"I think that war is wrong in 99.9 percent of all cases. I think [Operation Iraqi Freedom] has much more to do with oil or some sort of distraction, because I don't feel as though we should be worrying about Iraq."-- Steve Nash, Phoenix Suns Guard and 2005 NBA MVP
"I think that Saddam Hussein is a crazy dictator but I don't think he's threatening us at this point in time. We haven't found any nuclear weapons -- no matter what anyone says -- and that process is still under way. Until that's finished and decided I don't think that war is acceptable."
"Unfortunately, this is more about oil than it is about nuclear weapons."
"I think a lot of what we hear in the news is misleading and flat-out false, so I think it's important for us to think deeper and find out what is really going on."
Steve Nash had the courage to speak out against the illegal and immoral invasion of Iraq long before doing so had been made somewhat fashionable by artists, activists, politicians and bloggers. At the 2003 NBA All-Star game he wore a t-shirt "that read, 'Shoot baskets not people.'" (Or did it read 'No War. Shoot for Peace'?)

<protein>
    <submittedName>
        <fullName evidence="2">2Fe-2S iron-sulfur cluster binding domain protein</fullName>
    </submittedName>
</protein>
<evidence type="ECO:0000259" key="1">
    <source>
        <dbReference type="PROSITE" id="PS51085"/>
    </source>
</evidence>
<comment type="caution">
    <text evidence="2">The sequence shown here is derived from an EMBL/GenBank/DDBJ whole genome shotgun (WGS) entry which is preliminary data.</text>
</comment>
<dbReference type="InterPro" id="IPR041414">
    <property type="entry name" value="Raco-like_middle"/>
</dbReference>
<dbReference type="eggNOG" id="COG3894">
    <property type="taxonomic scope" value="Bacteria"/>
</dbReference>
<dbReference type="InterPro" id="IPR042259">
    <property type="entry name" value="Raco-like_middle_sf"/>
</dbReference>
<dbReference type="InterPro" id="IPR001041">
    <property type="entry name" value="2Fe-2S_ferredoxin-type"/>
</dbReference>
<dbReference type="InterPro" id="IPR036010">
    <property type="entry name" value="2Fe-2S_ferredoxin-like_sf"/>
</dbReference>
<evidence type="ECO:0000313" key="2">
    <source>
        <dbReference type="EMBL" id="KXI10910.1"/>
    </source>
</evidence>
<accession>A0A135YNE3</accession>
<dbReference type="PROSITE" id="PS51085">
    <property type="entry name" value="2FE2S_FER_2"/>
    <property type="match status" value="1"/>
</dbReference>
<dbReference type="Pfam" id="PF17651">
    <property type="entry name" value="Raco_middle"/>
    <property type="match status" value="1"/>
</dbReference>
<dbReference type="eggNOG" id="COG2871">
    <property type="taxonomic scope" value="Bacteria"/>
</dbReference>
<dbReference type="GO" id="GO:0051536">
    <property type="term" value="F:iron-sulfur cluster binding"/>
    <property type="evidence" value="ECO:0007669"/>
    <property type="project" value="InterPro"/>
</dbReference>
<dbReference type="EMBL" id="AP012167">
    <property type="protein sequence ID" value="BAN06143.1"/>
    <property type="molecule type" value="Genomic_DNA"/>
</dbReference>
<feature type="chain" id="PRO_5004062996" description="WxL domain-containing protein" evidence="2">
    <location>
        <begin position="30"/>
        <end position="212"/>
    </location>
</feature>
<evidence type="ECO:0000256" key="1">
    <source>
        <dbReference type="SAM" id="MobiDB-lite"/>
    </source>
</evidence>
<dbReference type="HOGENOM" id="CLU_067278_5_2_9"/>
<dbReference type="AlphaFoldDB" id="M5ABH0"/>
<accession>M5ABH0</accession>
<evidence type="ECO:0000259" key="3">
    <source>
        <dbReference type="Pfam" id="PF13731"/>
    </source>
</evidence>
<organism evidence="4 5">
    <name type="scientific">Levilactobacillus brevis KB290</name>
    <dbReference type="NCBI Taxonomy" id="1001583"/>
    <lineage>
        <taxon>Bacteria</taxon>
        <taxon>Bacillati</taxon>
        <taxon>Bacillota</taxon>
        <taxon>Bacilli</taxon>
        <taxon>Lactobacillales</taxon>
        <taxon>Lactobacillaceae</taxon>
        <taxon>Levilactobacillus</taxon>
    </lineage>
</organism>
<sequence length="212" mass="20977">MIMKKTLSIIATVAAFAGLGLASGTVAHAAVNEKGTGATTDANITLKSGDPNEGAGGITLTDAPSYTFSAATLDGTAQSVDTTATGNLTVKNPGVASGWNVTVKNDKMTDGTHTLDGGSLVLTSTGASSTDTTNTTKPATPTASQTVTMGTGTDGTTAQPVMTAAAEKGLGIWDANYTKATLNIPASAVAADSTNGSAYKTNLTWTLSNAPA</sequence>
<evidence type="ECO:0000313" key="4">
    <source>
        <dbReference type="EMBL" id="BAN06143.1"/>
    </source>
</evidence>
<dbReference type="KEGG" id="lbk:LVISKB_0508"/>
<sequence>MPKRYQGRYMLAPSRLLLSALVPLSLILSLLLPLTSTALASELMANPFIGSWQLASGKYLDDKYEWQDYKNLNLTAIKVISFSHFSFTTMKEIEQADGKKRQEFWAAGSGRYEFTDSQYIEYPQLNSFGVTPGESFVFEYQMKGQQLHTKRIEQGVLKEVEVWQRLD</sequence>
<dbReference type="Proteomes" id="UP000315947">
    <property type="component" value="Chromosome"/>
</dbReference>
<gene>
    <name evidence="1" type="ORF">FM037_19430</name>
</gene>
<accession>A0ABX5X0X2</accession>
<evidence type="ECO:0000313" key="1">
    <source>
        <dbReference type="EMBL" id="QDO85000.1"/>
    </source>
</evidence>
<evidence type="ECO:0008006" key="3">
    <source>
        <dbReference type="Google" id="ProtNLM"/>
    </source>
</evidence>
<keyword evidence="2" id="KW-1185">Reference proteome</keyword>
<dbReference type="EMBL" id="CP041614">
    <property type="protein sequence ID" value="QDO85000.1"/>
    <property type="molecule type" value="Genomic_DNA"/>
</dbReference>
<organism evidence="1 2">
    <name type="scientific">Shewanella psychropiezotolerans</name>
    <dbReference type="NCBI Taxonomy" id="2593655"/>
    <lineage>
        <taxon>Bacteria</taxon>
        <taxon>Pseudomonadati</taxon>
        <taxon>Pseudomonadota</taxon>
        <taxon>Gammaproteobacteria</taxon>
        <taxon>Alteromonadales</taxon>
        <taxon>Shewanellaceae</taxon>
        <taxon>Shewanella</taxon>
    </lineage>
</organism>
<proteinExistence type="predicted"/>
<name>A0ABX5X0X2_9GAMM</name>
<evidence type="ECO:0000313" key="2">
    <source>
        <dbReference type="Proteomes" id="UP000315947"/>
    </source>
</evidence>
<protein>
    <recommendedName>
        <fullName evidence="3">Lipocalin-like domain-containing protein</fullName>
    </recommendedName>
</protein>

One might think it easy for someone in Nash's position to be politically outspoken, but the opposite is more true. In fact, after Nash caused the t-shirt controversy in 2003, his boss, Dallas Mavericks owner Marc Cuban, wore a shirt that was "red instead of Mavericks blue and bearing the flag-themed message: 'United We Stand.'" One can only speculate as to whether Nash's political views had any bearing on his negotiations with Cuban last summer. Last night, Nash's Suns faced off against Cuban's Mavericks.
Steve Nash, going against the team he left after six seasons when Mavericks owner Mark Cuban refused to come close to the five-year, $65 million he got from the Suns, was presented the league's most valuable player trophy by NBA commissioner David Stern before the game, holding it high above his head for the cheering crowd.
[Update--5/21: After scoring 39 points and leading the Phoenix Suns to a dramatic win in game six to close out the series against Dallas, Nash "thanked the Mavs and their fans for six wonderful years, although he didn't mention team owner Mark Cuban, who came up several years and more than $20 million shy of Phoenix in his last contract offer."]